(This article was first published on

**We think therefore we R**, and kindly contributed to R-bloggers)To be fairly honest (assuming there are degrees of honesty), I do know a little about math and programming but I don’t know much math or any programming. I’ve loved math for a long time, but started to learn and understand fairly recently. So during the process of learning and understanding math and a little bit of programming, Shreyes and I thought of sharing our procedures. Most of these procedures aren’t the most elegant solutions and at times are plain clumsy and inefficient. We plan to improve our programming skills as we go along.

We have recently started with Project Euler problems and will be posting some of the methods that we have used to arrive at a solution for each of the problems. We know only one language, R and hence our solutions are written in R.

So let’s start with problem 1.

If we list all the natural numbers below 10 that are multiples of 3 or 5, we get 3, 5, 6 and 9. The sum of these multiples is 23.

Find the sum of all the multiples of 3 or 5 below 1000.

I tried two approaches to solve this problem and have detailed both of them below. By the time I was through with the problem, I found another approach.

First, let’s see the one that I thought was quite efficient.

# Approach 1

# Create an empty vector of desired length where the results of the division will be stored

x.1 <- rep(NA, 999)

#NA is replicated 999 times

# For each integer from 1 to 999 (we want numbers below 1000), divide the integer # by either 3 or 5 and take the modulus.

# If the integer, say “i” is completely divisible by either 3 or 5, assign that value to the ith element of vector x; otherwise assign i’th value of x to equal to zero

for (i in 1:999){

if (i %% 3 == 0 || i %% 5 == 0) {x.1[i] <- i} else {x.1[i] <- 0}}

# “%%” is the modulus function, “||” is the symbol for the “or” command, x.1[i] calls the ith element of vector x.1

# Take all the non-zero values of x, i.e. those values for which the integer was perfectly divisible by either 3 or 5 and assign it to a separate vector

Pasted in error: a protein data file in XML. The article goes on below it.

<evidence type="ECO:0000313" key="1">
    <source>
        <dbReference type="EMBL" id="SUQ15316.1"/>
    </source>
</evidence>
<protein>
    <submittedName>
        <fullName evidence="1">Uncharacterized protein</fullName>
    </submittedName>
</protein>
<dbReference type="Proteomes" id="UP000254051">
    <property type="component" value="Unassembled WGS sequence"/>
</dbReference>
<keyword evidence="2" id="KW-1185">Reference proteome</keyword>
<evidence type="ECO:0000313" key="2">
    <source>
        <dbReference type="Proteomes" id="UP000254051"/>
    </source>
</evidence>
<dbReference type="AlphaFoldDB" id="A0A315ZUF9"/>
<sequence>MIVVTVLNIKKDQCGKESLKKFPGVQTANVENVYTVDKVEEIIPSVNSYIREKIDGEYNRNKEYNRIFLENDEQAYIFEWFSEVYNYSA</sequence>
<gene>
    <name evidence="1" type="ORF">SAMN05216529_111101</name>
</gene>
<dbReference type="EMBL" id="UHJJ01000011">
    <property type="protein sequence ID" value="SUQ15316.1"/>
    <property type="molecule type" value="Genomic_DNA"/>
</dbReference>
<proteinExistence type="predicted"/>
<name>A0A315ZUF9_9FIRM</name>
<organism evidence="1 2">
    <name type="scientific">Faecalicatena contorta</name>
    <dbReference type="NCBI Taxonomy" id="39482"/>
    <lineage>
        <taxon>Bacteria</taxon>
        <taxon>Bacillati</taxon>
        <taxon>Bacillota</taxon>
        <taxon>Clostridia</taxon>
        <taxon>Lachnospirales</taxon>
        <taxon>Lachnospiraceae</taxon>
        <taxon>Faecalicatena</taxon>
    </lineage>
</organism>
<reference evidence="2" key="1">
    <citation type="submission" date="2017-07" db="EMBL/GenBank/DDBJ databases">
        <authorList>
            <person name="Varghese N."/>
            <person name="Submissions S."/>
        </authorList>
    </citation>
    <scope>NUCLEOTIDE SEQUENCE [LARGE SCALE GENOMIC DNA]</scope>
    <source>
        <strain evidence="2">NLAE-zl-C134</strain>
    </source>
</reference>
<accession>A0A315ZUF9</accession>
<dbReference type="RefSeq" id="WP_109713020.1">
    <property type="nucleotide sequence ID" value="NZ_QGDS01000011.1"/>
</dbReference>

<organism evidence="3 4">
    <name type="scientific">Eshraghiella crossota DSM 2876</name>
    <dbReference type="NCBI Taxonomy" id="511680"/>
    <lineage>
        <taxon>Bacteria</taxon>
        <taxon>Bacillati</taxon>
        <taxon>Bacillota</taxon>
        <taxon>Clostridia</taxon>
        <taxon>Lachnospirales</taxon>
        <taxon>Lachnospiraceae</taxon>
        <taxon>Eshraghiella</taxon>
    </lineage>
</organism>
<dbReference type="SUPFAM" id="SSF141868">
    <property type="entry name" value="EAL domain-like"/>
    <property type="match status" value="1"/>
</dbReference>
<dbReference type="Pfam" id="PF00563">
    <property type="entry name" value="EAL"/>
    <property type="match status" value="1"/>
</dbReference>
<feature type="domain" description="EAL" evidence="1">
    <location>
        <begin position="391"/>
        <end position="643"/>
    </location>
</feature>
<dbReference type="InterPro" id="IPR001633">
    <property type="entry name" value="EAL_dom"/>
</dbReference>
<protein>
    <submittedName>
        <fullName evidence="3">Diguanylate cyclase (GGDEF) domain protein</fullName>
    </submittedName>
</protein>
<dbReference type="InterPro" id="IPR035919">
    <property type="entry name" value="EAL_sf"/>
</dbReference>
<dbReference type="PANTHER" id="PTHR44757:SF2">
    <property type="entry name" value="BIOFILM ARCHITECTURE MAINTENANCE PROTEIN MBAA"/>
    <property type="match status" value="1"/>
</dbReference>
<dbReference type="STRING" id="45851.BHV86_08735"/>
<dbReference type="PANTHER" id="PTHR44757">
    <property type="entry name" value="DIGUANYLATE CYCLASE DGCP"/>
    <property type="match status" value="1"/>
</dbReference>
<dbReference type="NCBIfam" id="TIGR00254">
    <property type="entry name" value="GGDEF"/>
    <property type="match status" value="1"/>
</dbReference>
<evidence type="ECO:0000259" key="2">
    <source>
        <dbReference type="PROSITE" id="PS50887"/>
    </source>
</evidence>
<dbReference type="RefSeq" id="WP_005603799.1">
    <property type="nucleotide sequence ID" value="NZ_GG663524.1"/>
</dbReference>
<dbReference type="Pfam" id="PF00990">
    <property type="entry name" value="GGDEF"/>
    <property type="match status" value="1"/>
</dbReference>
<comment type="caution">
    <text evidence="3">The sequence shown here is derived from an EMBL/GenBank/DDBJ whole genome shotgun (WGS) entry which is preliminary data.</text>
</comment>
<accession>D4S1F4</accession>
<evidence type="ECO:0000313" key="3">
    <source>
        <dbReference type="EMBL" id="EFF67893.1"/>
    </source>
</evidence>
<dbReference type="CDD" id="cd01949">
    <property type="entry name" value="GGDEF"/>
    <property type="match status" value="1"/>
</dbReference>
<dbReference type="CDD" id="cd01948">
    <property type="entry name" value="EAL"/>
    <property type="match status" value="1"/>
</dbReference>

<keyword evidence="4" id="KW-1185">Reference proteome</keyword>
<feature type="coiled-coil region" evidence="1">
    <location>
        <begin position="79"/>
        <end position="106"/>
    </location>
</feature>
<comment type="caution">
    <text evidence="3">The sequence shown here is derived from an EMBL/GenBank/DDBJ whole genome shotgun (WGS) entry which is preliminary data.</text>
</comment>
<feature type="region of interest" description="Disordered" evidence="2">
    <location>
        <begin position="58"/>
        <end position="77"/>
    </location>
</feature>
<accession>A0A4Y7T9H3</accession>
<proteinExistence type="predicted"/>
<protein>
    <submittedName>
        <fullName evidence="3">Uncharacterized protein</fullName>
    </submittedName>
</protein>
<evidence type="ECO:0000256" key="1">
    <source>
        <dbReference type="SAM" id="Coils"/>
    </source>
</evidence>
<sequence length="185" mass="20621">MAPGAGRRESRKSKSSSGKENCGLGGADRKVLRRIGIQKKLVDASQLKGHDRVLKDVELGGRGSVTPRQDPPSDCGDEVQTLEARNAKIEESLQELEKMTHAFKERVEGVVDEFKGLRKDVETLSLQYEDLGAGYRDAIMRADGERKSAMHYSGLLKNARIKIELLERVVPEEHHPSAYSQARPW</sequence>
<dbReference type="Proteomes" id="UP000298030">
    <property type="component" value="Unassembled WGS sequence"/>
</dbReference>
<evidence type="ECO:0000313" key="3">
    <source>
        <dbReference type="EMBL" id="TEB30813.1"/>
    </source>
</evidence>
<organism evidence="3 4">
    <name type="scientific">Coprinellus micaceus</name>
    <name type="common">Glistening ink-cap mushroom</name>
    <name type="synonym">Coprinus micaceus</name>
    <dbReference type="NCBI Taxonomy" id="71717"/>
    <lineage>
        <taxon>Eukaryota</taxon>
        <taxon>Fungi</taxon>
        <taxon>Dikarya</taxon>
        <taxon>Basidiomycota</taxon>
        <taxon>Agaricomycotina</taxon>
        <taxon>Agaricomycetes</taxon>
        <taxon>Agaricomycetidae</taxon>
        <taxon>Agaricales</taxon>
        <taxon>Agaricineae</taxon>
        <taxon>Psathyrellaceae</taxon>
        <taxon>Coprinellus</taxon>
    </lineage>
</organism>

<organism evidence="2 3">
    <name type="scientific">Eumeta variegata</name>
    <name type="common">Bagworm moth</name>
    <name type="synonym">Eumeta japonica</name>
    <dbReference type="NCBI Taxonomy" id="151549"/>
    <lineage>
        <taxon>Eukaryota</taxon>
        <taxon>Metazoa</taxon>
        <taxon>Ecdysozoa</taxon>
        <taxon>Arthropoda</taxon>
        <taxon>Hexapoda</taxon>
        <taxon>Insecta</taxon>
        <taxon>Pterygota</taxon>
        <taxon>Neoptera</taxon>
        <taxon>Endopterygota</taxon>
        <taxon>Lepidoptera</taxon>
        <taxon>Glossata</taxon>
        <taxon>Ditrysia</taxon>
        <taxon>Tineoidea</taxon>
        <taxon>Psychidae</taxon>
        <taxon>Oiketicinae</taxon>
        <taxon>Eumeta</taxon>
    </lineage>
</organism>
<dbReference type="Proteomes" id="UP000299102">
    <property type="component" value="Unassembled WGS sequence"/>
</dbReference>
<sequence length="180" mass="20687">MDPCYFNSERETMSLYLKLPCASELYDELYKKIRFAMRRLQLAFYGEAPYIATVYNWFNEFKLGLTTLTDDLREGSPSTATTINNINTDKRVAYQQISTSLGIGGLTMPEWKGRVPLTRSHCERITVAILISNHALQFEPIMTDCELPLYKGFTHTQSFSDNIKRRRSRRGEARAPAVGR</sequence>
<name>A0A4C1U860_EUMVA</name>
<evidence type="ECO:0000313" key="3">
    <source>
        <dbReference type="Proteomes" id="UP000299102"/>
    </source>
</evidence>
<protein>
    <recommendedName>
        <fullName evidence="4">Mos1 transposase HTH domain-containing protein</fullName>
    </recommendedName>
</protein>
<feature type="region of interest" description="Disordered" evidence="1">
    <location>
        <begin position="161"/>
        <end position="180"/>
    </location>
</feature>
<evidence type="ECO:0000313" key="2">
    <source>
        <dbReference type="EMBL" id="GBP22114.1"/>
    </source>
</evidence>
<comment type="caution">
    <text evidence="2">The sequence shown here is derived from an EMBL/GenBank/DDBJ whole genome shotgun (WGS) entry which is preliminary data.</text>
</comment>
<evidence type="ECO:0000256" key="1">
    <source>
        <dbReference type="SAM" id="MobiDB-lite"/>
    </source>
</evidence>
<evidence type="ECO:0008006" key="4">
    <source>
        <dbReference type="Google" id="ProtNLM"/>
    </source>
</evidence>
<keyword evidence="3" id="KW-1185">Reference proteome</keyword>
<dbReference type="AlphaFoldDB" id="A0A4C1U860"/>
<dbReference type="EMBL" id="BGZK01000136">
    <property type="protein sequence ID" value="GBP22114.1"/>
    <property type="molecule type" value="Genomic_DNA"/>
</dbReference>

y.1 <- x.1[x.1 != 0]

# This assigns all the nonzero rows of vector x.1 to a vector y.1

# Take a summation of these values and this is the desired output.

sum(y.1)

# “sum” finds the sum of all the elements of vector y.1

Answer: 233168

Also, just to make sure that there is no confusion, the “.1″ in x.1 and y.1 does not denote anything special, it is merely an assigning convention indicating that the variables were created for the first approach.

# Approach 2

# Take numbers from 1 to 333 and multiply each by 3 to get multiples of 3.

# We only take numbers till 333 because we have to find the sum of multiples of 3 (and 5) that are less than 1000.

x.2 <- 0

for (i in 1:333){x.2[i] <- i*3}

head(x.2)

# head shows the first few rows of the object

# For multiples of 5, we take numbers till 199 and the last multiple of 5 below 1000 comes to be 995

y.2 <- 0

for (j in 1:199){y.2[j] <- j*5}

head(y.2)

# 15 is a common multiple of 3 and 5, and hence it will get included twice – once when we add the numbers that are multiples of 3 and once when we add numbers that are multiples of 5. So we need to subtract these 15 and its multiples.

z.2 <- 0

for (k in 1:66){z.2[k] <- k*15}

head(z.2)

# Final sum

sum(x.2) + sum(y.2) – sum(z.2)

Answer: 233168

There is another approach, which uses the funda of arithmetic progressions. Let’s see if you can figure that out.

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